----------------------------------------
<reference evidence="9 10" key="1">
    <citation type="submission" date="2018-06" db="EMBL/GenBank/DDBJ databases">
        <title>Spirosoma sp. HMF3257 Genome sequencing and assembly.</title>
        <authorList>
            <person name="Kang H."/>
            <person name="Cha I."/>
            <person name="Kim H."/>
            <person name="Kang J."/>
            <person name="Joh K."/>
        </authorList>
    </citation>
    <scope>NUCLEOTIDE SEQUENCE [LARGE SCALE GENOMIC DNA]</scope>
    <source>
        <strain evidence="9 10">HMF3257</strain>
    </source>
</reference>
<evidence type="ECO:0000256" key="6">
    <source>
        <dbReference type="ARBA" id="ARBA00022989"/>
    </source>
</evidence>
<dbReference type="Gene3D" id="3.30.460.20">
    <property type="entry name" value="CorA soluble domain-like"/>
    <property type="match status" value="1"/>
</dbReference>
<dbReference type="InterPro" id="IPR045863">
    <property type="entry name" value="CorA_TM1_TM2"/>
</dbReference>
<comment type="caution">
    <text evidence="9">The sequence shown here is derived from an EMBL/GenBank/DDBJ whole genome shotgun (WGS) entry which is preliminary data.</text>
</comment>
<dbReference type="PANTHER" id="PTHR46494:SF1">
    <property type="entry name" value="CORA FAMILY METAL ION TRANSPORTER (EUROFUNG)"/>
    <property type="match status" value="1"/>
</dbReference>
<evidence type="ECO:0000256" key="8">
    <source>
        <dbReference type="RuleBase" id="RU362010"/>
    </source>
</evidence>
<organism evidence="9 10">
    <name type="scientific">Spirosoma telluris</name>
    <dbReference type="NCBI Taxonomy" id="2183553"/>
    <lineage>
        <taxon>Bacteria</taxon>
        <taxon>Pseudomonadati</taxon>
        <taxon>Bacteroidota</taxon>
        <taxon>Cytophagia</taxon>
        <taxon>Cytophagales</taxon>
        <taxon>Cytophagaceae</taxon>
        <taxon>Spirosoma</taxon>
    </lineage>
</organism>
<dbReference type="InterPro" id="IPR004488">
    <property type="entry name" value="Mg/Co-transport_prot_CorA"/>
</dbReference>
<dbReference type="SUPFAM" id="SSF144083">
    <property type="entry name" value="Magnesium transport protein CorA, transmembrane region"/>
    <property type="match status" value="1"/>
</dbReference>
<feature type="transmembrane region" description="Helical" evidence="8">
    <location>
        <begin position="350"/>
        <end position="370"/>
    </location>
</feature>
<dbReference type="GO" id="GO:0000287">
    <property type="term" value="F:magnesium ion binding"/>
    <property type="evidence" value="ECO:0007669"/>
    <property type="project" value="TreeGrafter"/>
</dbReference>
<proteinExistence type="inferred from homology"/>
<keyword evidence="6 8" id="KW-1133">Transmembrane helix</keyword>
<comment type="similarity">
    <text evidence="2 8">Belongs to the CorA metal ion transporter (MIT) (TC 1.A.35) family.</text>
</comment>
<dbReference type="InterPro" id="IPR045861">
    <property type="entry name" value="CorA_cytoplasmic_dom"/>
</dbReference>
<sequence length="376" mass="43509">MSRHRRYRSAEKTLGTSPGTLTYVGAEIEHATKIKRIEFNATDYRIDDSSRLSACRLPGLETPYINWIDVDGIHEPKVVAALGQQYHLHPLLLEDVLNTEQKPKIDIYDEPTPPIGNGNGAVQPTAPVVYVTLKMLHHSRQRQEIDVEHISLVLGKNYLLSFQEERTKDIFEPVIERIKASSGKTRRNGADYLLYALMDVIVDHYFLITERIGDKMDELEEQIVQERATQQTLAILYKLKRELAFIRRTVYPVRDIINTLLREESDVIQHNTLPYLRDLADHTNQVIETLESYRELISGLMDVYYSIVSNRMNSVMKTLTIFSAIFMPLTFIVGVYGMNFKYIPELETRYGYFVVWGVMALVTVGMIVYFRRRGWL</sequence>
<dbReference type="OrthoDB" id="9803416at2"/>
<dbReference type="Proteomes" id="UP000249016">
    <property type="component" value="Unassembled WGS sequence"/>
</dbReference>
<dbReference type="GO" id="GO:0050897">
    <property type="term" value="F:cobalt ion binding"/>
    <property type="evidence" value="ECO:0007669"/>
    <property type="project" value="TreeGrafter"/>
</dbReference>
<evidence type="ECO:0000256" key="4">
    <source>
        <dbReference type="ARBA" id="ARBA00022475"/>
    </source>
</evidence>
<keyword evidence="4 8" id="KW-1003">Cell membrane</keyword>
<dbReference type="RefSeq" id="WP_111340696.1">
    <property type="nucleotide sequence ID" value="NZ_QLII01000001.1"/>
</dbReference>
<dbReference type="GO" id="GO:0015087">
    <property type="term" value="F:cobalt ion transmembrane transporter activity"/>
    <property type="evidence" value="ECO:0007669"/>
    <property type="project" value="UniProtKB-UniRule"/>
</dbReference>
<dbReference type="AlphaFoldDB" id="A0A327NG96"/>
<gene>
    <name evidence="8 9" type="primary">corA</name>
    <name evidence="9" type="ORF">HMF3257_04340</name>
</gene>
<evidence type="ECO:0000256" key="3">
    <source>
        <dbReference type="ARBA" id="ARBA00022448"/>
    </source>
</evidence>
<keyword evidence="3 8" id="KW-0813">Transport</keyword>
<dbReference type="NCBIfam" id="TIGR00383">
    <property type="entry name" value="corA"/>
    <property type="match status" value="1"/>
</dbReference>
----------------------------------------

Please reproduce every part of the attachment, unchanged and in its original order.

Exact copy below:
<reference evidence="9 10" key="1">
    <citation type="submission" date="2018-06" db="EMBL/GenBank/DDBJ databases">
        <title>Spirosoma sp. HMF3257 Genome sequencing and assembly.</title>
        <authorList>
            <person name="Kang H."/>
            <person name="Cha I."/>
            <person name="Kim H."/>
            <person name="Kang J."/>
            <person name="Joh K."/>
        </authorList>
    </citation>
    <scope>NUCLEOTIDE SEQUENCE [LARGE SCALE GENOMIC DNA]</scope>
    <source>
        <strain evidence="9 10">HMF3257</strain>
    </source>
</reference>
<evidence type="ECO:0000256" key="6">
    <source>
        <dbReference type="ARBA" id="ARBA00022989"/>
    </source>
</evidence>
<dbReference type="Gene3D" id="3.30.460.20">
    <property type="entry name" value="CorA soluble domain-like"/>
    <property type="match status" value="1"/>
</dbReference>
<dbReference type="InterPro" id="IPR045863">
    <property type="entry name" value="CorA_TM1_TM2"/>
</dbReference>
<comment type="caution">
    <text evidence="9">The sequence shown here is derived from an EMBL/GenBank/DDBJ whole genome shotgun (WGS) entry which is preliminary data.</text>
</comment>
<dbReference type="PANTHER" id="PTHR46494:SF1">
    <property type="entry name" value="CORA FAMILY METAL ION TRANSPORTER (EUROFUNG)"/>
    <property type="match status" value="1"/>
</dbReference>
<evidence type="ECO:0000256" key="8">
    <source>
        <dbReference type="RuleBase" id="RU362010"/>
    </source>
</evidence>
<organism evidence="9 10">
    <name type="scientific">Spirosoma telluris</name>
    <dbReference type="NCBI Taxonomy" id="2183553"/>
    <lineage>
        <taxon>Bacteria</taxon>
        <taxon>Pseudomonadati</taxon>
        <taxon>Bacteroidota</taxon>
        <taxon>Cytophagia</taxon>
        <taxon>Cytophagales</taxon>
        <taxon>Cytophagaceae</taxon>
        <taxon>Spirosoma</taxon>
    </lineage>
</organism>
<dbReference type="InterPro" id="IPR004488">
    <property type="entry name" value="Mg/Co-transport_prot_CorA"/>
</dbReference>
<dbReference type="SUPFAM" id="SSF144083">
    <property type="entry name" value="Magnesium transport protein CorA, transmembrane region"/>
    <property type="match status" value="1"/>
</dbReference>
<feature type="transmembrane region" description="Helical" evidence="8">
    <location>
        <begin position="350"/>
        <end position="370"/>
    </location>
</feature>
<dbReference type="GO" id="GO:0000287">
    <property type="term" value="F:magnesium ion binding"/>
    <property type="evidence" value="ECO:0007669"/>
    <property type="project" value="TreeGrafter"/>
</dbReference>
<proteinExistence type="inferred from homology"/>
<keyword evidence="6 8" id="KW-1133">Transmembrane helix</keyword>
<comment type="similarity">
    <text evidence="2 8">Belongs to the CorA metal ion transporter (MIT) (TC 1.A.35) family.</text>
</comment>
<dbReference type="InterPro" id="IPR045861">
    <property type="entry name" value="CorA_cytoplasmic_dom"/>
</dbReference>
<sequence length="376" mass="43509">MSRHRRYRSAEKTLGTSPGTLTYVGAEIEHATKIKRIEFNATDYRIDDSSRLSACRLPGLETPYINWIDVDGIHEPKVVAALGQQYHLHPLLLEDVLNTEQKPKIDIYDEPTPPIGNGNGAVQPTAPVVYVTLKMLHHSRQRQEIDVEHISLVLGKNYLLSFQEERTKDIFEPVIERIKASSGKTRRNGADYLLYALMDVIVDHYFLITERIGDKMDELEEQIVQERATQQTLAILYKLKRELAFIRRTVYPVRDIINTLLREESDVIQHNTLPYLRDLADHTNQVIETLESYRELISGLMDVYYSIVSNRMNSVMKTLTIFSAIFMPLTFIVGVYGMNFKYIPELETRYGYFVVWGVMALVTVGMIVYFRRRGWL</sequence>
<dbReference type="OrthoDB" id="9803416at2"/>
<dbReference type="Proteomes" id="UP000249016">
    <property type="component" value="Unassembled WGS sequence"/>
</dbReference>
<dbReference type="GO" id="GO:0050897">
    <property type="term" value="F:cobalt ion binding"/>
    <property type="evidence" value="ECO:0007669"/>
    <property type="project" value="TreeGrafter"/>
</dbReference>
<evidence type="ECO:0000256" key="4">
    <source>
        <dbReference type="ARBA" id="ARBA00022475"/>
    </source>
</evidence>
<keyword evidence="4 8" id="KW-1003">Cell membrane</keyword>
<dbReference type="RefSeq" id="WP_111340696.1">
    <property type="nucleotide sequence ID" value="NZ_QLII01000001.1"/>
</dbReference>
<dbReference type="GO" id="GO:0015087">
    <property type="term" value="F:cobalt ion transmembrane transporter activity"/>
    <property type="evidence" value="ECO:0007669"/>
    <property type="project" value="UniProtKB-UniRule"/>
</dbReference>
<dbReference type="AlphaFoldDB" id="A0A327NG96"/>
<gene>
    <name evidence="8 9" type="primary">corA</name>
    <name evidence="9" type="ORF">HMF3257_04340</name>
</gene>
<evidence type="ECO:0000256" key="3">
    <source>
        <dbReference type="ARBA" id="ARBA00022448"/>
    </source>
</evidence>
<keyword evidence="3 8" id="KW-0813">Transport</keyword>
<dbReference type="NCBIfam" id="TIGR00383">
    <property type="entry name" value="corA"/>
    <property type="match status" value="1"/>
</dbReference>